The Fossil Fuel Companies That Caused Global Heatwaves Can Stop Them, Too
Heatwaves are coming as a shock to some in Europe, even after years of warnings that extreme temperatures would be the outcome of ongoing greenhouse gas emissions. Now, scientists are disheartened by the lack of climate action.
"As a human, my heart breaks that we have not mustered the political will to meet the climate crisis with the urgency that is required," said Andrea Dutton, a climate researcher at the University of Wisconsin-Madison, via email to Axios.
The dangerous heat, hitting as high as 116.6 degrees F in Portugal on July 14 and 104 in the UK last Tuesday, is directly linked to human-caused warming, according to new research by Friedericke Otto, a pioneer of climate science and a co-leader of the research group World Weather Attribution. “We have many lines of evidence now showing that heat waves have gotten hotter and longer and more frequent because of climate change,” she told Rolling Stone.
Grantham Imperial: Dr Friederike Otto speaks to BBC World News about the heatwaves, 18 July 2022, July 19, 2022.
Grantham Imperial: Dr Friederike Otto speaks to CNN's Connect the World about the extreme heat, 18 July 2022, July 19, 2022.
Why This Matters
The crisis we have long been warned about has arrived. As Met Office Chief Stephen Belcher put it, it would be “virtually impossible” for the UK to see 104-degree temperatures without human-caused climate change. Consequently, most of the country’s infrastructure is designed for its typically cooler climate. Buildings built to retain warmth during chilly winters are now at risk of overheating.
In London, the heat has dried much of the grass, causing dozens of scattered incidents of fires across the city. Sixteen firefighters reported injuries (two were hospitalized) after the city’s departments received the most calls since World War II.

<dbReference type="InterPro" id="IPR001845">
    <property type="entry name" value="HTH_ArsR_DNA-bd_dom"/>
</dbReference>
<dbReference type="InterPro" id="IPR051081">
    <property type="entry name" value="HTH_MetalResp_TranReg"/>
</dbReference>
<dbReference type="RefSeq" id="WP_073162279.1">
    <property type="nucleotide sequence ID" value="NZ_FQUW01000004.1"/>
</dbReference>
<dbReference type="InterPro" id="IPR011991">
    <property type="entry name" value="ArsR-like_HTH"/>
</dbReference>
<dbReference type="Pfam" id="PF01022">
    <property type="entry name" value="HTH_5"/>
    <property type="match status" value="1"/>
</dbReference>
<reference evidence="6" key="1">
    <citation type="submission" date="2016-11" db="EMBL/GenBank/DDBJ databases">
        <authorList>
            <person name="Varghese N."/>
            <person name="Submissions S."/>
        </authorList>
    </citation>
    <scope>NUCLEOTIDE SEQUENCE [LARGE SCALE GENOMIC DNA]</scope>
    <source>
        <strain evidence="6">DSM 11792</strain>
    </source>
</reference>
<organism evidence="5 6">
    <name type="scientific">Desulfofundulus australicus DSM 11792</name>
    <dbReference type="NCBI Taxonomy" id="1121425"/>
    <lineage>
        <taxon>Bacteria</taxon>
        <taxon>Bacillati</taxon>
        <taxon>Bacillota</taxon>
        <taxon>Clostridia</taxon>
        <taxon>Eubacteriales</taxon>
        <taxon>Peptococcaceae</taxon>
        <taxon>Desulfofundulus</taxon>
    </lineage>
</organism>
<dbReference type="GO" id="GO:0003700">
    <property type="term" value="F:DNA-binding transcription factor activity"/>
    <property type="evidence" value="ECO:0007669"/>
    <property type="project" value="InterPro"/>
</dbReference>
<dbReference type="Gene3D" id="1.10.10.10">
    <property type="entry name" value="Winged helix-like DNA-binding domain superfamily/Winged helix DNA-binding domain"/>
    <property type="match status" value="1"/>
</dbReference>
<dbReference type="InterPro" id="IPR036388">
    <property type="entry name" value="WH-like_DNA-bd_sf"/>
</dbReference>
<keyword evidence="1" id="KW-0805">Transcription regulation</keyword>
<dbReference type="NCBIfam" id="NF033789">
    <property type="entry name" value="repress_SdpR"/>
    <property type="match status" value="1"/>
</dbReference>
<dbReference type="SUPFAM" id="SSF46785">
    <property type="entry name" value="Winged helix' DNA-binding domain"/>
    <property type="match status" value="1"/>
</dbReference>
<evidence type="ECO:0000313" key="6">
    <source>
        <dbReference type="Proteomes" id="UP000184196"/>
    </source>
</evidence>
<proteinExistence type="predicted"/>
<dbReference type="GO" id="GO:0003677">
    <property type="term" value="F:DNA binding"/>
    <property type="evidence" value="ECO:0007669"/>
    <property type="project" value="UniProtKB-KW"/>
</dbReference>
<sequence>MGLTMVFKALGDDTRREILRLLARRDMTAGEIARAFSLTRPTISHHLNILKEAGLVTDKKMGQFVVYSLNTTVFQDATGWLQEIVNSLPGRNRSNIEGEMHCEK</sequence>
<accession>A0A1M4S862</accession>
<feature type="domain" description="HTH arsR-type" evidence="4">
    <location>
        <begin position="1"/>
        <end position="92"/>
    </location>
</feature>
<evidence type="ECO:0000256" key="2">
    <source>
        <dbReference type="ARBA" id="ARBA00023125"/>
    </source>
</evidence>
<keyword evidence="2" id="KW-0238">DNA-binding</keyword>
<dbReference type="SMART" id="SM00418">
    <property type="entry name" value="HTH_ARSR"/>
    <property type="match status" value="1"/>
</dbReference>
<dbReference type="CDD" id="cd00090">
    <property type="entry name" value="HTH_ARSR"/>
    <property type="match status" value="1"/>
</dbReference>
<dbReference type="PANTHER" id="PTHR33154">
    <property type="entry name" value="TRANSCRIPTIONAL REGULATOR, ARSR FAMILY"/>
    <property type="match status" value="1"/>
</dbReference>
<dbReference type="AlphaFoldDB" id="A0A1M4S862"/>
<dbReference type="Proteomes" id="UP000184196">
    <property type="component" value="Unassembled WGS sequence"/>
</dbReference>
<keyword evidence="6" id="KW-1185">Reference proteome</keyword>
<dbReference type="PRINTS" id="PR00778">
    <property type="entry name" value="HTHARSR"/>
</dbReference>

Regions of the Iberian Peninsula reached a brutal 113 degrees F in parts of of Spain and even higher in Portugal. The death toll from heat-related causes across the two countries in roughly one week is over 2,000. Such dire conditions prompted Spain’s prime minister to declare, "[The] climate emergency is a reality."
Reuters: 1,000 die in Portugal heatwave, wildfires burn Europe, July 19, 2022.
The Story Stateside
Europe is not alone. Heatwaves have intensified in severity and frequency across the entire Northern Hemisphere. Last year, extreme temperatures prompted Miami to appoint Jane Gilbert as its city’s (and the nation’s) first Chief Heat Officer, tasked with preparing and caring for residents during heatwaves. By this year, Phoenix and Los Angeles have followed suit.
In 2020, Phoenix saw 145 days of 100-degree weather. The city’s CHO David Hondula is working to manage and minimize the effects with measures that include resurfacing streets and creating shade. “Cities have their hands on the levers that shape how hot cities and regions will be,” Hondula told CNN. They have their hands on “the lever of the programs and strategies that can keep people safe when it is hot.”
Meanwhile, the world’s highest emitting countries (particularly the US and China) are failing to deliver on their net-zero promises, which means these extremes are mild compared to future summers if an energy transition doesn’t happen.
“As long as we continue pumping carbon dioxide into the air, the world will continue to warm,” said Myles Allen, a climate modeling expert, to CNN. “This isn’t a new normal -- we’re just on a trend toward ever-hotter temperatures…"
On an optimistic note, if countries imposed strict, industry-wide regulations, Allen believes fossil fuel companies would comply and that “within a generation,” rising temperatures would halt. “They know what to do. They know how to stop fossil fuels from causing global warming. But they have to be required to do it.”
TED: Fossil fuel companies know how to stop global warming. Why don't they? | Myles Allen, December 4, 2020.
NBC: Heat Wave Worsens As 75 Million Americans Are Under Alerts, July 22, 2022.